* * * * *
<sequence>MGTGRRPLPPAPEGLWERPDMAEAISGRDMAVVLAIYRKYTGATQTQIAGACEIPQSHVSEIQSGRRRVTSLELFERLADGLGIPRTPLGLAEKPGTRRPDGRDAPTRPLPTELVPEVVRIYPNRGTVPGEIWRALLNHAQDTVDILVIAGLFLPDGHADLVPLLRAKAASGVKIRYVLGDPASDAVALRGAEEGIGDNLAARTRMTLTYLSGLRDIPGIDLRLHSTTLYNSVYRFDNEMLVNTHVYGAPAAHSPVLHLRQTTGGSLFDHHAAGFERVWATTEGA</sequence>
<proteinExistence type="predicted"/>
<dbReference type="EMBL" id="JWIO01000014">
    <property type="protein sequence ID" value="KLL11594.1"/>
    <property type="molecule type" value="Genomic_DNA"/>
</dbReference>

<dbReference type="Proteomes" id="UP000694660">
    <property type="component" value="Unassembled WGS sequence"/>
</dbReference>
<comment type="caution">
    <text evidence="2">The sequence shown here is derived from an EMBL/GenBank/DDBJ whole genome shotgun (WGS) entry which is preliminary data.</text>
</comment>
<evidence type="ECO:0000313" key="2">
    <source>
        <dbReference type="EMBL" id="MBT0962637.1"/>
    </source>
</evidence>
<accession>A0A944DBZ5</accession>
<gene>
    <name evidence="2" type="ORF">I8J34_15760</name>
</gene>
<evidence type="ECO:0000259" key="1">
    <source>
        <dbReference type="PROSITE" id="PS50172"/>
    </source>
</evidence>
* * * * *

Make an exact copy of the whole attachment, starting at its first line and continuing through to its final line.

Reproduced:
<sequence>MGTGRRPLPPAPEGLWERPDMAEAISGRDMAVVLAIYRKYTGATQTQIAGACEIPQSHVSEIQSGRRRVTSLELFERLADGLGIPRTPLGLAEKPGTRRPDGRDAPTRPLPTELVPEVVRIYPNRGTVPGEIWRALLNHAQDTVDILVIAGLFLPDGHADLVPLLRAKAASGVKIRYVLGDPASDAVALRGAEEGIGDNLAARTRMTLTYLSGLRDIPGIDLRLHSTTLYNSVYRFDNEMLVNTHVYGAPAAHSPVLHLRQTTGGSLFDHHAAGFERVWATTEGA</sequence>
<proteinExistence type="predicted"/>
<dbReference type="EMBL" id="JWIO01000014">
    <property type="protein sequence ID" value="KLL11594.1"/>
    <property type="molecule type" value="Genomic_DNA"/>
</dbReference>

<dbReference type="Proteomes" id="UP000694660">
    <property type="component" value="Unassembled WGS sequence"/>
</dbReference>
<comment type="caution">
    <text evidence="2">The sequence shown here is derived from an EMBL/GenBank/DDBJ whole genome shotgun (WGS) entry which is preliminary data.</text>
</comment>
<evidence type="ECO:0000313" key="2">
    <source>
        <dbReference type="EMBL" id="MBT0962637.1"/>
    </source>
</evidence>
<accession>A0A944DBZ5</accession>
<gene>
    <name evidence="2" type="ORF">I8J34_15760</name>
</gene>
<evidence type="ECO:0000259" key="1">
    <source>
        <dbReference type="PROSITE" id="PS50172"/>
    </source>
</evidence>